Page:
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Publication numberUS7630117 B2
Publication typeGrant
Application numberUS 11/229,716
Publication dateDec 8, 2009
Filing dateSep 20, 2005
Priority dateSep 21, 2004
Fee statusPaid
Also published asCN100510923C, CN101006385A, EP1792229A1, EP1792229A4, US20060072182, WO2006033545A1
Publication number11229716, 229716, US 7630117 B2, US 7630117B2, US-B2-7630117, US7630117 B2, US7630117B2
InventorsJae Seung Oh, Byoung Bae Lee, Jae Duk Park, Su Jin Mun
Original AssigneeLg Chem, Ltd.
Export CitationBiBTeX, EndNote, RefMan
External Links: USPTO, USPTO Assignment, Espacenet
Electrolyte comprising eutectic mixture and electrochromic device using the same
US 7630117 B2
Abstract
Disclosed is an electrolyte for electrochromic devices, which includes a eutectic mixture comprising: (a) a compound having an acidic functional group and basic functional group; and (b) an ionizable lithium salt. An electrochromic device using the same electrolyte is also disclosed. Because the electrochromic device uses the electrolyte comprising the eutectic mixture, which is cost-efficient and has excellent thermal and chemical stability, there are no problems related with evaporation and exhaustion as well as flammability of electrolyte. Additionally, it is possible to minimize side reactions with constitutional elements of an electrochromic device and electrolyte, thereby improving the safety. Further, it is also possible to improve the quality of an electrochromic device by virtue of a broad electrochemical window and high electroconductivity of the eutectic mixture.
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Claims(15)
1. An electrolyte for electrochromic devices, which includes a eutectic mixture comprising:
(a) a compound having an amide group; and
(b) an ionizable lithium salt,
wherein a molar ratio (%) of the compound having an amide group to the ionizable lithium salt ranges from 2:1 to 6:1 and the eutectic mixture is represented by the following Formula 1:
wherein R1 is a hydrogen atom, C1˜C20 alkyl group, C1˜C20 alkylamine group, alkenyl group, aryl group or allyl group;
R2 can be a hydrogen atom, C1˜C20 alkyl group, alkenyl group, aryl group or allyl group;
X is a oxygen, carbon or nitrogen atom, with the proviso that where X is oxygen, R2 is null;
Y is at least one anion selected from the group consisting of F, Cl, Br, I, NO3 , N(CN)2 , BF4 , ClO4 , RCOO; PF6 , (CF3)2PF4 , (CF3)3PF3 , (CF3)4PF2 , (CF3)5PF, (CF3)6P, CF3CF2(CF3)2CO, (SF5)3C, CF3CO2 , CH3CO2 , and SCN; and
n is an integer of between 1 and 10.
2. The electrolyte according to claim 1, which is a liquid electrolyte comprising the eutectic mixture alone.
3. The electrolyte according to claim 1, which is a gel polymer electrolyte formed by polymerization of an electrolyte precursor solution comprising: (i) the eutectic mixture; and (ii) a monomer capable of forming a gel polymer by polymerization.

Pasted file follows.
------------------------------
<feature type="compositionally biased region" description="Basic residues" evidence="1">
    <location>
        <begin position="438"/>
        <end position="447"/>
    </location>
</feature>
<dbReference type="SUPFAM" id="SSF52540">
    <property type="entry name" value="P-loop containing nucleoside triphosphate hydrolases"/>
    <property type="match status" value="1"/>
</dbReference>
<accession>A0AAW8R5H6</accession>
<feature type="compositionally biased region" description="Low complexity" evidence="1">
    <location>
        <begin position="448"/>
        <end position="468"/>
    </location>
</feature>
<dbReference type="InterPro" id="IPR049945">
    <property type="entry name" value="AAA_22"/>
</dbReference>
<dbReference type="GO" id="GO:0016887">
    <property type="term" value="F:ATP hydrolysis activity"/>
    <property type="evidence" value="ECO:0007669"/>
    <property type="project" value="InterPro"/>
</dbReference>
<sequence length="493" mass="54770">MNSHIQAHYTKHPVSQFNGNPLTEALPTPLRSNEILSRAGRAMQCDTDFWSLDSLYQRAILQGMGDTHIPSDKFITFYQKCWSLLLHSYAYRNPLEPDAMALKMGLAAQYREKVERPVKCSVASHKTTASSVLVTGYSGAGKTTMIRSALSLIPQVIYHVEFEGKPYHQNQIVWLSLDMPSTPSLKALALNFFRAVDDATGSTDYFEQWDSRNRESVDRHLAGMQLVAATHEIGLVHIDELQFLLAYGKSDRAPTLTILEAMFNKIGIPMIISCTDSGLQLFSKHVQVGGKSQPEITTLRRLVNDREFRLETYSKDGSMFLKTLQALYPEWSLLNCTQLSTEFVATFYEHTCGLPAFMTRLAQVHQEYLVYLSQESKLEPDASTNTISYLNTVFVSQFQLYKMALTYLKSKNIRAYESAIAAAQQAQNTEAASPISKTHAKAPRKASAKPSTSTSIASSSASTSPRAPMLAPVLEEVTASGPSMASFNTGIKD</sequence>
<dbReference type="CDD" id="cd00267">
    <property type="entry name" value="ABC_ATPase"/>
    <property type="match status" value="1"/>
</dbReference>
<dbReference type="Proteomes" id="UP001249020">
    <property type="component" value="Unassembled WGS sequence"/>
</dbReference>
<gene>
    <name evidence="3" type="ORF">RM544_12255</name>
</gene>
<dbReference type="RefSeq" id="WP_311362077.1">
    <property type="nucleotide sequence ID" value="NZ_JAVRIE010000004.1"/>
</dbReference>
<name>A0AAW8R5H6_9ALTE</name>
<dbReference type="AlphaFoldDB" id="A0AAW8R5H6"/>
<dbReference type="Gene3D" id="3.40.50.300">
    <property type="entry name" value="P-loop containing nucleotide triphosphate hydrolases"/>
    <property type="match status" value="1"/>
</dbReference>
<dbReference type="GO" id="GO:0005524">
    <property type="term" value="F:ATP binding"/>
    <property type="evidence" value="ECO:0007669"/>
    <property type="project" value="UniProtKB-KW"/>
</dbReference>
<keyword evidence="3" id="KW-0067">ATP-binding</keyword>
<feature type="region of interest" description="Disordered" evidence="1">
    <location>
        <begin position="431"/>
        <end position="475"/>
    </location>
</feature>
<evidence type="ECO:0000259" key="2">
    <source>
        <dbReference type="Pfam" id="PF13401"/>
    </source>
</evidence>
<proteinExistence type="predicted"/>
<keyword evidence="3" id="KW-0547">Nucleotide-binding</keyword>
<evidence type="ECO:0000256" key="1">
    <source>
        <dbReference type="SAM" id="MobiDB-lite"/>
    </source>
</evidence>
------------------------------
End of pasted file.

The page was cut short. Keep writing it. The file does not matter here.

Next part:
4. The electrolyte according to claim 3, wherein the monomer is a vinyl monomer.
5. The electrolyte according to claim 4, wherein the vinyl monomer is at least one selected from the group consisting of acrylonitrile, methyl methacrylate, methyl acrylate, methacrylonitrile, methyl styrene, vinyl esters, vinyl chloride, vinylidene chloride, acrylamide, tetrafluoroethylene, vinyl acetate, methyl vinyl ketone, ethylene, styrene, para-methoxystyrene and para-cyanostyrene.
6. The electrolyte according to claim 3, wherein the electrolyte precursor solution further comprises a polymerization initiator or photoinitiator.
7. The electrolyte according to claim 6, wherein the electrolyte precursor solution has a mixing ratio, on the weight basis, expressed as x+y+z=1, wherein the terms x=weight ratio of a eutectic mixture compared to the total weight of the electrolyte precursor and falls within the range of 0.5-0.95; wherein y=weight ratio of the monomer capable of forming a gel polymer by polymerization compared to the total weight of the electrolyte precursor and falls within the range of 0.05-0.5; and wherein z=weight ratio of the polymerization initiator compared to the total weight of the electrolyte precursor and falls within the range of 0.00-0.05.
8. The electrolyte according to claim 3, which is prepared by in-situ polymerization of the electrolyte precursor solution inside an electrochromic device.
9. The electrolyte according to claim 1, which comprises a polymer or gel polymer impregnated with the eutectic mixture.
10. The electrolyte according to claim 9, wherein the polymer is selected from the group consisting of polymethyl methacrylate, polyvinylidene difluoride, polyvinyl chloride, polyethylene oxide and polyhydroxyethyl methacrylate.
11. An electrochromic device comprising:
(a) a first electrode;
(b) a second electrode;
(c) an electrochromic material; and
(d) an electrolyte as defined in claim 1.
12. The electrochromic device according to claim 11, which comprises the electrochromic material in at least one of the first electrode, second electrode and the electrolyte.
13. The electrochromic device according to claim 11, wherein the electrochromic material comprises: (a) an inorganic metal oxide selected from the group consisting of WO3, Ir(OH)x, MoO3, V2O5, TiO2, NiOx, LiNiOx and Li2NiOx; (b) a conductive polymer selected from the group consisting of polypyrrole, polyaniline, polyazulene, polypyridine, polyindole, polycarbazole, polyazine and polythiophene; or (c) an organic electrochromic material selected from the group consisting of viologen, anthraquinone and phenocyazine.
14. The electrochromic device according to claim 11, wherein either or both of the first electrode and second electrode comprise a transparent conductive film.
15. The electrochromic device according to claim 14, wherein the transparent conductive film is formed of at least one material selected from the group consisting of ITO (indium tin oxide), FTO (fluorine doped tin oxide) and IZO (indium zinc oxide).